Psychological treatment and psychiatric treatment are important to the healing process for any victim, according to Baladerian, and thus for the crime victim with a disability. In many cases, no qualified practitioner is available for either individual or group treatment for victims with disabilities. Involvement of the family members in the treatment is a critical aspect to working with crime victims with developmental disabilities. Baladerian indicated that very few mental health practitioners demonstrate an interest in treating crime victims with a disability and that an exploration into motivating interest in such treatment is needed.
Why mental health providers do not acquire training in this specialty may be a function of the general societal lack of interest in people with disabilities, Baladerian noted. Most people agree that the majority of people involved with disability issues, regardless of the field of endeavor, have taken an interest because of a personal experience. Psychologists or other mental health practitioners who graduate from any college today are likely to have received one hour or less of training on treating people with disabilities.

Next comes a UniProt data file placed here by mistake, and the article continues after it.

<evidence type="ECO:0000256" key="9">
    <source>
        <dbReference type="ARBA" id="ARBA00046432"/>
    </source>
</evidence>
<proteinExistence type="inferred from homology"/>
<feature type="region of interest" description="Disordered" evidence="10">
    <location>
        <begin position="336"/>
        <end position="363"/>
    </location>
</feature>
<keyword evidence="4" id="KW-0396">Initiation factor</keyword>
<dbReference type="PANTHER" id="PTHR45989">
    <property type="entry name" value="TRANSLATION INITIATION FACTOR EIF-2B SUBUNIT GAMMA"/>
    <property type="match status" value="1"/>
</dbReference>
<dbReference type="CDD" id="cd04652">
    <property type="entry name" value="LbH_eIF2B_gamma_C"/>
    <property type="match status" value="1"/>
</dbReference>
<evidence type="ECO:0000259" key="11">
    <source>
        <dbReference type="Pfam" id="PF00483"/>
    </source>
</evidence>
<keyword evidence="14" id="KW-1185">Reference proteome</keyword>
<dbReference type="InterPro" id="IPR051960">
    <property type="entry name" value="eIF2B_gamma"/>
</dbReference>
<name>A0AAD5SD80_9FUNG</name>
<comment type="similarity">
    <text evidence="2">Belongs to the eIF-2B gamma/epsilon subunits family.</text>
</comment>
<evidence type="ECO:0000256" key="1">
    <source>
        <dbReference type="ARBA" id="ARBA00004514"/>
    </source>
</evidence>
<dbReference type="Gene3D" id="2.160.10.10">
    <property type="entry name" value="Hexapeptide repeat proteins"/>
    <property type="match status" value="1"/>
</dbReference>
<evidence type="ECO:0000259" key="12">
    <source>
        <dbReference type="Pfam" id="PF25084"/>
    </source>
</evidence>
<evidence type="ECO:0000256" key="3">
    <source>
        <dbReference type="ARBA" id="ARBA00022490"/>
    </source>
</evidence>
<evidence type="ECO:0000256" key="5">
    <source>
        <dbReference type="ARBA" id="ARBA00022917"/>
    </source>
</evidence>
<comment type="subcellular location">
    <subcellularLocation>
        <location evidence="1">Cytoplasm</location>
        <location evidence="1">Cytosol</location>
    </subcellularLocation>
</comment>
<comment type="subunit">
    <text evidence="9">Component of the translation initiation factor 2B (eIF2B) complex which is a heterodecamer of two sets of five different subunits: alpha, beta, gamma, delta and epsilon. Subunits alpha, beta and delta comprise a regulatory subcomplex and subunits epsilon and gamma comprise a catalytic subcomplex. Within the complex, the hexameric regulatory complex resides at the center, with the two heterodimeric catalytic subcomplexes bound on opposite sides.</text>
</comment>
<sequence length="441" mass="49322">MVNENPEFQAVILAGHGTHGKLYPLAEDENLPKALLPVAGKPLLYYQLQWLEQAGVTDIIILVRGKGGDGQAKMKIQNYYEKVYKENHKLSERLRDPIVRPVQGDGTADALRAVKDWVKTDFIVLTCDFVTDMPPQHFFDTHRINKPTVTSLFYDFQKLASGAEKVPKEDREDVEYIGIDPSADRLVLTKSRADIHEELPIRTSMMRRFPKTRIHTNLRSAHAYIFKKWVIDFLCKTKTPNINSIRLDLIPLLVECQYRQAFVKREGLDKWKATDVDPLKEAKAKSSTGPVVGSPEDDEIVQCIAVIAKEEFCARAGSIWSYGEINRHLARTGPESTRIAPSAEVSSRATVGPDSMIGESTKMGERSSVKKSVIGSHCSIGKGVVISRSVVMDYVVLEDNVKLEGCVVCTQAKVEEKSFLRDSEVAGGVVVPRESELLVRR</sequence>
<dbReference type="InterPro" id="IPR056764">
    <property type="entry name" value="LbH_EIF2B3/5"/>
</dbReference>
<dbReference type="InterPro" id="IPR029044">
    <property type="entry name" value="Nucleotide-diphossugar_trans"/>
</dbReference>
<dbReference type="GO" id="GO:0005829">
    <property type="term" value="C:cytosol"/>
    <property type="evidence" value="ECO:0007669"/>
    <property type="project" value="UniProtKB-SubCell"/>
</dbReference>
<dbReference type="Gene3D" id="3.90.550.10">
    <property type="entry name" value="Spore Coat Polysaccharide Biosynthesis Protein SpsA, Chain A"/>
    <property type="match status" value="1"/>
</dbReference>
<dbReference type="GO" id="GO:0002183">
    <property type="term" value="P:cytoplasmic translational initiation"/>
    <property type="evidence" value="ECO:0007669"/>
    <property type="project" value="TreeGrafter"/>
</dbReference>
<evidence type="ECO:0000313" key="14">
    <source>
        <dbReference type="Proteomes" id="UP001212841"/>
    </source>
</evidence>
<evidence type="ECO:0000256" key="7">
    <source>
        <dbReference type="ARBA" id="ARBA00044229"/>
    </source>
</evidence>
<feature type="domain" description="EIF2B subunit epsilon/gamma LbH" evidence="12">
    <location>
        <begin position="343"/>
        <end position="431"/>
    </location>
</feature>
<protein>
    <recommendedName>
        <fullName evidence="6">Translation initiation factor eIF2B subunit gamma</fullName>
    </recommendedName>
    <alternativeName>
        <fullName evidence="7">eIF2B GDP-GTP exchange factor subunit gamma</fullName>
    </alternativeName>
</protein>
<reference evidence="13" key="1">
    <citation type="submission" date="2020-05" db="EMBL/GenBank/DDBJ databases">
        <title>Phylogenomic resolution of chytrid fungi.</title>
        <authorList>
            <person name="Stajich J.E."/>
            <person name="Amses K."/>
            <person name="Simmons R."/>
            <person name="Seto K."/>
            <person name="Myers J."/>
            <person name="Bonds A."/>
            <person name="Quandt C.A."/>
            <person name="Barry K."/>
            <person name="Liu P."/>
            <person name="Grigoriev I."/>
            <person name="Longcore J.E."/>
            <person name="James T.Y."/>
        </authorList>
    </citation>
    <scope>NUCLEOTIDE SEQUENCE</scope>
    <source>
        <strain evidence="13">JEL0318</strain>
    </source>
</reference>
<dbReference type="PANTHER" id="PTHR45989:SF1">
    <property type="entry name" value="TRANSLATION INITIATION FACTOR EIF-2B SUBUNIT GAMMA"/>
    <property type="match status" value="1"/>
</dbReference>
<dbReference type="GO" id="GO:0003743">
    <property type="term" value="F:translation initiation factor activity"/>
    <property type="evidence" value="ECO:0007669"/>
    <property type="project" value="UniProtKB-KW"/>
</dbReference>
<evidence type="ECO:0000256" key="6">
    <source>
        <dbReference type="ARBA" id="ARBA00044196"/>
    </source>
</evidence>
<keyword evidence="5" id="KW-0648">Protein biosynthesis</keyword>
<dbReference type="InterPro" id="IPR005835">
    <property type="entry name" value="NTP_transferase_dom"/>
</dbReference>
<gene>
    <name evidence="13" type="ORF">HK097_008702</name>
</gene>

SERVICES FOR CRIME VICTIMS
Victim's assistance programs pay for psychological counseling for crime victims in every state. Approximately 10 percent of crime victims request psychological assistance through this program. It may be that potential mental health clients are never informed of this option by law enforcement officials, or others responsible for informing crime victims of this program. Information on use by people with a developmental disability is unknown.
Because so few crime victims access the Victims of Crime Program, its under-use by people with developmental disabilities is likely to continue.
Specialized services for victims with disabilities or generic services that include people with disabilities, are provided by a number of organizations, yet no data exist on either the presence of programs or utilization of rape treatment centers, national advocacy centers, government-sponsored child abuse counseling programs, and government-sponsored domestic violence programs. Vertical prosecution units—in which a single prosecutor handles the case from filing through sentencing hearing—might be enormously supportive to people with disabilities, noted Baladerian, but these are few and far between. Anecdotal evidence from such units suggest they result in an increase in convictions in crimes against people with disabilities.